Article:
Infant Feeding and Childhood Obesity: A Critical Review
Phillips, Hannah (2011) Infant Feeding and Childhood Obesity: A Critical Review. [Dissertation (University of Nottingham only)] (Unpublished)
Childhood obesity is a global and national concern, costing the NHS approximately £4.2 billion every year, with serious health implications both in child and adulthood. A number of risk factors exist that may contribute to childhood obesity, modifiable and non-modifiable, and as suggested in this report, infant feeding may be a significant modifiable risk factor. In a discussion of selected reviews, breastfeeding has been shown to lead to lower weight gains and BMI‟s in both childhood and through to adolescence and those parents who turn to bottle feeding as an alternative may be increasing the risk of their infant becoming obese as this method of feeding may exert less self-control and regulation of feeding, resulting in overconsumption of calories and increased weight gains. Introducing solid foods into an infant‟s diet at an early age has also been shown in the discussed reviews to result in greater infant weight gains and obesity up to the age of ten years. Despite these links between infant feeding practices and childhood obesity, many studies have shown that no such link exists once confounding factors and study limitations have been controlled for.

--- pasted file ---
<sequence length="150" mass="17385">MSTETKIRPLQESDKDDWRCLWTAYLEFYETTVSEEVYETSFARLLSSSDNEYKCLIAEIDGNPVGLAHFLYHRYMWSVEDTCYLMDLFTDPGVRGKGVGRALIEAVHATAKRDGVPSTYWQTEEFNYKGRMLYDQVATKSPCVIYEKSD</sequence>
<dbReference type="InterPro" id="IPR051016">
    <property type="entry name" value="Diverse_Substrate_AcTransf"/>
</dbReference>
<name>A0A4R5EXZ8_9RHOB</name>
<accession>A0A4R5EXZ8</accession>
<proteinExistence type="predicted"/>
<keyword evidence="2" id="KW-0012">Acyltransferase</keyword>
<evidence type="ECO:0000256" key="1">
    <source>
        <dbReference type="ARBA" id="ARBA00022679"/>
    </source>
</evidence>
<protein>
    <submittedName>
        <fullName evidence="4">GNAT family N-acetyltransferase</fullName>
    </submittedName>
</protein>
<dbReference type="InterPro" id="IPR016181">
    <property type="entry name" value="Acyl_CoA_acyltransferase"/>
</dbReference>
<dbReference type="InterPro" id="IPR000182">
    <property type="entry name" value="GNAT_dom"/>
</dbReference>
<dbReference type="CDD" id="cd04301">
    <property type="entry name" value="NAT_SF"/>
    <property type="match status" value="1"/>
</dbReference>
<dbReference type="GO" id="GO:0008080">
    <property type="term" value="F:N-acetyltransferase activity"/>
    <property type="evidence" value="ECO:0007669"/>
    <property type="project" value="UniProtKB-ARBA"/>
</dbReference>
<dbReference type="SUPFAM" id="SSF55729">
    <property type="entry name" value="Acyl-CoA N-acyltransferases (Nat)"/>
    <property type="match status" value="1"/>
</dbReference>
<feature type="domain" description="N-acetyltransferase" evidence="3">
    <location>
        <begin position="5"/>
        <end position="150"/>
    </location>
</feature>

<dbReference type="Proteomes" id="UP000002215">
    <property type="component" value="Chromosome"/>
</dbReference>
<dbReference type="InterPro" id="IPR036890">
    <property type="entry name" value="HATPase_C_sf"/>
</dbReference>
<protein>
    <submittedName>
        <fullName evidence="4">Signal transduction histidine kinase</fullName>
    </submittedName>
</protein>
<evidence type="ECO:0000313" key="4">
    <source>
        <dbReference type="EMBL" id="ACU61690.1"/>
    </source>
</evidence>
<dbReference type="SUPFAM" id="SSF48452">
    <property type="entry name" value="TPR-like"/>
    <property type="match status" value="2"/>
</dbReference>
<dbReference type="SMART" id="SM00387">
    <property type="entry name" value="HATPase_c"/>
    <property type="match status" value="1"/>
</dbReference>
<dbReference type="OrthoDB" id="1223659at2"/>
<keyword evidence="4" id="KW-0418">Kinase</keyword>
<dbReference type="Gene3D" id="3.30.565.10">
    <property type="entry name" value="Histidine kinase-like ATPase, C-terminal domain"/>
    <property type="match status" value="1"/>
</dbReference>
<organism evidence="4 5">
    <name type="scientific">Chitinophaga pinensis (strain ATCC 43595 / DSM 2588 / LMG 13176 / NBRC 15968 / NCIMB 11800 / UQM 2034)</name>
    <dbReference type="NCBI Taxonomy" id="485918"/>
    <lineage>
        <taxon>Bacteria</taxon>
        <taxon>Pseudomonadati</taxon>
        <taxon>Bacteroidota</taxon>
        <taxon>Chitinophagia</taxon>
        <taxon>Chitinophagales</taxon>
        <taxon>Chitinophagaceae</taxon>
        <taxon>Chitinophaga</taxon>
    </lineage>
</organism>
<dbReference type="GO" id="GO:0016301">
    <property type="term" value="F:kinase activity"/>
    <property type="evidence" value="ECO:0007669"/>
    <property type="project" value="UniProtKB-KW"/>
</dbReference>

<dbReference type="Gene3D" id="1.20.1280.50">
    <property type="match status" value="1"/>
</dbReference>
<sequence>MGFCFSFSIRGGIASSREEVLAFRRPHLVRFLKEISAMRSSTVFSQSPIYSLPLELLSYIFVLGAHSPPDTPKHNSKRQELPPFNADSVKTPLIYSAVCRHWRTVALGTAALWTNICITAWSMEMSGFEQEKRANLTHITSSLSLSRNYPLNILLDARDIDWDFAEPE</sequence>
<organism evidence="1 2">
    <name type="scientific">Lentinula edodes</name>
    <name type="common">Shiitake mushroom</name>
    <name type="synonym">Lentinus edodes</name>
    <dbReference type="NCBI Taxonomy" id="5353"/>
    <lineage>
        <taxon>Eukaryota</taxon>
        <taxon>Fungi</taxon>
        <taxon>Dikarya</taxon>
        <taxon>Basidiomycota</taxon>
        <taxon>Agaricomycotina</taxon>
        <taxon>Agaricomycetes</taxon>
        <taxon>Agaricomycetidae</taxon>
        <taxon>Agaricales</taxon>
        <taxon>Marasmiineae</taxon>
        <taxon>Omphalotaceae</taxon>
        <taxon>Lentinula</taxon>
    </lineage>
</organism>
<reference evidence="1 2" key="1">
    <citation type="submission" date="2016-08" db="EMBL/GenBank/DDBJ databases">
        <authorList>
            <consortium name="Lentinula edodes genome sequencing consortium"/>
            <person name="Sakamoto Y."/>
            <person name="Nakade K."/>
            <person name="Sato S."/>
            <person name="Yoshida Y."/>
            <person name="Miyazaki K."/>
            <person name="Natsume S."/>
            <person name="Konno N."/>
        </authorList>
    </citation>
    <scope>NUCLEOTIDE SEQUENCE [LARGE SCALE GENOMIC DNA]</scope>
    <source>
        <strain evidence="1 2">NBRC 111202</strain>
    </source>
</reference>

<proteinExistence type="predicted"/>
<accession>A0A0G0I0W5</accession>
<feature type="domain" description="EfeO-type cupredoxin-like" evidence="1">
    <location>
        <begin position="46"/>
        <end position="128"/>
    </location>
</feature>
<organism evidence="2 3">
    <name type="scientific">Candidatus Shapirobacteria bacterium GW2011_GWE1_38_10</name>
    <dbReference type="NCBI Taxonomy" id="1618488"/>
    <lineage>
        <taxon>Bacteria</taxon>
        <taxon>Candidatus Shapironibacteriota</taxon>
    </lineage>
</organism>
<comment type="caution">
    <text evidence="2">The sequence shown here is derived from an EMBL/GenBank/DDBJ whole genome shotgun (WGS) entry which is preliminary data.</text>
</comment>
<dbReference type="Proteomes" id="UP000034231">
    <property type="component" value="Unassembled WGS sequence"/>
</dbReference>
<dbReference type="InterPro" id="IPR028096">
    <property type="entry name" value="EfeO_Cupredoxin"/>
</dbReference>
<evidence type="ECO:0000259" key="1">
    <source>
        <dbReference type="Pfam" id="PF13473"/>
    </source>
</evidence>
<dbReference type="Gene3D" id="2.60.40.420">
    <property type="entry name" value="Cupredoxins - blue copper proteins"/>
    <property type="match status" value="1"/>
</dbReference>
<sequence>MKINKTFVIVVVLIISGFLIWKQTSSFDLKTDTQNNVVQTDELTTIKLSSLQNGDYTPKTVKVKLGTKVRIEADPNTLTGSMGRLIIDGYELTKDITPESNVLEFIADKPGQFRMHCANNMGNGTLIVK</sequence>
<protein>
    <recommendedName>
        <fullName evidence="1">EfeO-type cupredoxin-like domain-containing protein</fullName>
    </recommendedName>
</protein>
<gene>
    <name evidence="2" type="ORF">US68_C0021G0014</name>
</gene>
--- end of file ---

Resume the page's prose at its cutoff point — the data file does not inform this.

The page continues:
Actions (Archive Staff Only)